Barack Obama Couldn't Be 'Prouder' of Daughters Sasha & Malia After Joining Black Lives Matter Demonstrations
By Paige Gawley
NICHOLAS KAMM/AFP via Getty Images
Barack Obama is proud of his kids. The former president praised his and Michelle Obama's daughters -- Sasha, 19, and Malia, 22 -- for feeling "the need to participate" in Black Lives Matter demonstrations over the summer.
The worldwide protests began in response to the deaths of George Floyd, Breonna Taylor and others.
"I didn't have to give them a lot of advice because they had a very clear sense of what was right and what was wrong and [of] their own agency and the power of their voice and the need to participate," he tells People. "Malia and Sasha found their own ways to get involved with the demonstrations and activism that you saw with young people this summer, without any prompting from Michelle and myself, on their own initiative."
The former president adds that the girls didn't participate in the demonstrations "in a way where they were looking for limelight" and were instead "very much in organizer mode," something he predicts they'll continue in the future.
"I could not have been prouder of them... I think both girls are going to be active citizens," he says. "They're reflective of their generation in the sense they want to make a difference and they think about their careers in terms of: How do I have a positive impact? How do I make the world better?"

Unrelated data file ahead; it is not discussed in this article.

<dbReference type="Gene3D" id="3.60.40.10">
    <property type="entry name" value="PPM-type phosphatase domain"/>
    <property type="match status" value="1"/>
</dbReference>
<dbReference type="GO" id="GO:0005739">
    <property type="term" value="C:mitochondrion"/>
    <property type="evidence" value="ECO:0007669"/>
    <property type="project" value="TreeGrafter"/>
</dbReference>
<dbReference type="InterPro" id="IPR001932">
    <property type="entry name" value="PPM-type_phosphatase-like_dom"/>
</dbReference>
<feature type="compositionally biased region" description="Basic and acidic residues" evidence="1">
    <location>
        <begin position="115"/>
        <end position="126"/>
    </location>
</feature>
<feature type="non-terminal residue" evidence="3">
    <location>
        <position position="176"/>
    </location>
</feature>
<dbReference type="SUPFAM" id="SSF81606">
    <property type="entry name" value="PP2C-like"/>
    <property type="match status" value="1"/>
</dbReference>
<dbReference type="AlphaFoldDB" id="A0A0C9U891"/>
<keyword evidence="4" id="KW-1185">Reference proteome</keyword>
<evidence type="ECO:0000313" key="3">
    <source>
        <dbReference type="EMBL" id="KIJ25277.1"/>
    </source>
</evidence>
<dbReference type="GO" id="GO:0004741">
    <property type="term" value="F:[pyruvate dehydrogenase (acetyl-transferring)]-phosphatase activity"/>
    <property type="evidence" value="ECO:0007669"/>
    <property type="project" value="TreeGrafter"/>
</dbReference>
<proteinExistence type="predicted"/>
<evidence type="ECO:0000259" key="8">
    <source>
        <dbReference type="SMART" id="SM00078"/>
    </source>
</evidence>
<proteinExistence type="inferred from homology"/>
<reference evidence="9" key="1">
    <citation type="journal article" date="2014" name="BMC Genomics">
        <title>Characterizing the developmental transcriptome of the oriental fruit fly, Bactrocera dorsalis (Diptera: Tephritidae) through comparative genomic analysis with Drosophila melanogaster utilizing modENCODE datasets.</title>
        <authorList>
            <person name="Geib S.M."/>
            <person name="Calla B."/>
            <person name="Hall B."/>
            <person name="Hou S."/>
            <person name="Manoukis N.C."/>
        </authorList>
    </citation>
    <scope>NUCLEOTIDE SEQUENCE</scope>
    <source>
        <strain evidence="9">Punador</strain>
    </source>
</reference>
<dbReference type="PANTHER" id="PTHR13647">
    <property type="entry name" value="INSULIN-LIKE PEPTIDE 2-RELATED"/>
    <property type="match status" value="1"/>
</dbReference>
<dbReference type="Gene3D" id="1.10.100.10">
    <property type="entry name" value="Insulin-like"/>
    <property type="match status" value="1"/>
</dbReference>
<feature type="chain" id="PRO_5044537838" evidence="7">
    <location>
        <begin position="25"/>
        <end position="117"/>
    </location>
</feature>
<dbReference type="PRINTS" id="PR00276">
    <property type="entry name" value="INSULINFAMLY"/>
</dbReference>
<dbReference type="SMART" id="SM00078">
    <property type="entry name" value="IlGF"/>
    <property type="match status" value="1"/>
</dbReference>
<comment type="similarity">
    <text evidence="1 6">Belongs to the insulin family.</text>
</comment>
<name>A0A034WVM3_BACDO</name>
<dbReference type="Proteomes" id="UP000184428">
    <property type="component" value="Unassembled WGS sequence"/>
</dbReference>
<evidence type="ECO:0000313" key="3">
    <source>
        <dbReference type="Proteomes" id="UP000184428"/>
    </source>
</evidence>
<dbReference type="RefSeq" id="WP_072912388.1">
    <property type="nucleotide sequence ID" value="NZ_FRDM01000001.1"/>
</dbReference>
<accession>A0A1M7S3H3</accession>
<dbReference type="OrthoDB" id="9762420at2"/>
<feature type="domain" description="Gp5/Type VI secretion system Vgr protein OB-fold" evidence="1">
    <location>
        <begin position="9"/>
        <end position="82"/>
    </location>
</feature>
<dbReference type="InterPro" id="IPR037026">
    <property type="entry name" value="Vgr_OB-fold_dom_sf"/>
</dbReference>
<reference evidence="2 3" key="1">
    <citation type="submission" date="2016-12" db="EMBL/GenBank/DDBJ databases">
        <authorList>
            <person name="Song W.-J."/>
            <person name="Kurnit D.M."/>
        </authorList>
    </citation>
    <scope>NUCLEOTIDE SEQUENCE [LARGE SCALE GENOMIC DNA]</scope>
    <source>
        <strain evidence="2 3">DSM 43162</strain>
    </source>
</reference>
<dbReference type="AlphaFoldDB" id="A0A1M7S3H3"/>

"What particular paths they take in doing that, I think are going to change and vary between the two of them," Obama continues. "I think they're going to want to have an impact and their friends feel the same way."
His daughters, Obama believes, are great examples of how eager young people are to get involved and have their voices heard.
"It's interesting when you talk to them in groups, the degree to which, compared to young people when I was coming out of college or you know even 20 years ago, I think people were much more focused on their finances and the perks of a job. And these kids are really focused on -- how can I do something that I find meaningful, that resonates with my values and my ideals?" he says. "And that I think is an encouraging sign for the country."
"Truthfully, what got me excited was to see a new generation take up the torch and recognize that this is their country to remake," Obama continues. "To see so many young people from different walks of life come together so rapidly, overwhelmingly peacefully and with a lot of thought and care and sophistication, it was the biggest bright spot of this year, on the wake of one of the darkest moments of this year."
While it didn't take prompting from their parents to get involved, Malia and Sasha have asked for advice from time to time.
"I think a couple of times they asked for sort of very specific suggestions about what would be the best way to communicate X or what would be the most useful thing that, if we were mobilizing a whole bunch of friends, to have an impact, what should we be doing?" he says. "But they didn't need to be encouraged. Their attitude was -- we've seen something wrong and we want to fix it, and we think we can fix it. And we understand that it's not gonna take just a day or a week or one march to fix it. But we're in it for the long haul."